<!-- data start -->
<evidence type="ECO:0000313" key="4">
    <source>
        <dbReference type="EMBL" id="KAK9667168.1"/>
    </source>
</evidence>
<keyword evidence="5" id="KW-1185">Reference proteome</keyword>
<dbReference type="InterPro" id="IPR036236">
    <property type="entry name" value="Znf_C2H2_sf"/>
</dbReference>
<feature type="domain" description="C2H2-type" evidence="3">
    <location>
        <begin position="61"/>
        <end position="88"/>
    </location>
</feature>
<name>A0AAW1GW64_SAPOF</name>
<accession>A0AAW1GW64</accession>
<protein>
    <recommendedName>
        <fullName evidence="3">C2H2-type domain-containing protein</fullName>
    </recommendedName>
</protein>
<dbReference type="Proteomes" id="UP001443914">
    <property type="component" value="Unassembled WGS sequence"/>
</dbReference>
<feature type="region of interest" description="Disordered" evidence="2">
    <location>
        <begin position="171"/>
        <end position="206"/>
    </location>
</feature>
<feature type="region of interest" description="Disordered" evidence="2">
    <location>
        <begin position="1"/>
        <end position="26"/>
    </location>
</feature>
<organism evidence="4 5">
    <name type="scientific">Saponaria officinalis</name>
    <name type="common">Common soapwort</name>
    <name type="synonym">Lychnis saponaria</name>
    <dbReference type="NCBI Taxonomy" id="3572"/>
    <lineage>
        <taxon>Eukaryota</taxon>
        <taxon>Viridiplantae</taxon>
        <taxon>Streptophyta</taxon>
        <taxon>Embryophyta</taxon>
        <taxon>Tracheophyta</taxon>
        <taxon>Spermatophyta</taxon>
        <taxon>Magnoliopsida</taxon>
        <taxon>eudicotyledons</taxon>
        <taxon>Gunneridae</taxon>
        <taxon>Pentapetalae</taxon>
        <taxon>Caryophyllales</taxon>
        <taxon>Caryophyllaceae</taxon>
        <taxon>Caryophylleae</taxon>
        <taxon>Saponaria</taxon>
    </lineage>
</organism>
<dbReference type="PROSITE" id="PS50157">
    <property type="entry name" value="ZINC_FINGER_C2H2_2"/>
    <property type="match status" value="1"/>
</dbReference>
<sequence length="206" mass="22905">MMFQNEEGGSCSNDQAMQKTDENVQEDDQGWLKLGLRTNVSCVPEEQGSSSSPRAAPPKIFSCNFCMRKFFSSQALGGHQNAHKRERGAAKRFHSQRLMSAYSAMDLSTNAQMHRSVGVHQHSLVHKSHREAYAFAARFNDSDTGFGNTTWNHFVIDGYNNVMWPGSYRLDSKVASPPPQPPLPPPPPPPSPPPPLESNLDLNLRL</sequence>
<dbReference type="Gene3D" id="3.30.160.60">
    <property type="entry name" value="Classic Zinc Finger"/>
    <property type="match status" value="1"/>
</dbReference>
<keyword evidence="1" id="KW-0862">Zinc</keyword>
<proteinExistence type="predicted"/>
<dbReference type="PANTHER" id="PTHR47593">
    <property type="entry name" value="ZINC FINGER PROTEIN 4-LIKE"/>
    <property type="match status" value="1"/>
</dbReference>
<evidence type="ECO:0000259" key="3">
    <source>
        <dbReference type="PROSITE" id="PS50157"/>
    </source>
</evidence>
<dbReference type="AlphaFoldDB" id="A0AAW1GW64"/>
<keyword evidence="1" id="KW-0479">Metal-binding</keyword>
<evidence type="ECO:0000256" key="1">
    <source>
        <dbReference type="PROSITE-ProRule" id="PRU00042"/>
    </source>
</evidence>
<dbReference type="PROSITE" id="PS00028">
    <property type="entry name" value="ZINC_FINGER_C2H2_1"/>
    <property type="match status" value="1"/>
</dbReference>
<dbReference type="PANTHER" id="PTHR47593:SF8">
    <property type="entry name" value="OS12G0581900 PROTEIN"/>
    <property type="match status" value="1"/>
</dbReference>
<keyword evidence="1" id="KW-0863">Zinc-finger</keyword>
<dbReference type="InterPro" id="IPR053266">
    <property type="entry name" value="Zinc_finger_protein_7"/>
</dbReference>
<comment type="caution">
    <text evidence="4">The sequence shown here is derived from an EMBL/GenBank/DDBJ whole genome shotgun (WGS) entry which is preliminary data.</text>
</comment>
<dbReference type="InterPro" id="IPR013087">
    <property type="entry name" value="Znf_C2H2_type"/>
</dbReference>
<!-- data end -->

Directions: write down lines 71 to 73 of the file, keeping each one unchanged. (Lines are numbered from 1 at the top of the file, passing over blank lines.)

<dbReference type="PANTHER" id="PTHR47593">
    <property type="entry name" value="ZINC FINGER PROTEIN 4-LIKE"/>
    <property type="match status" value="1"/>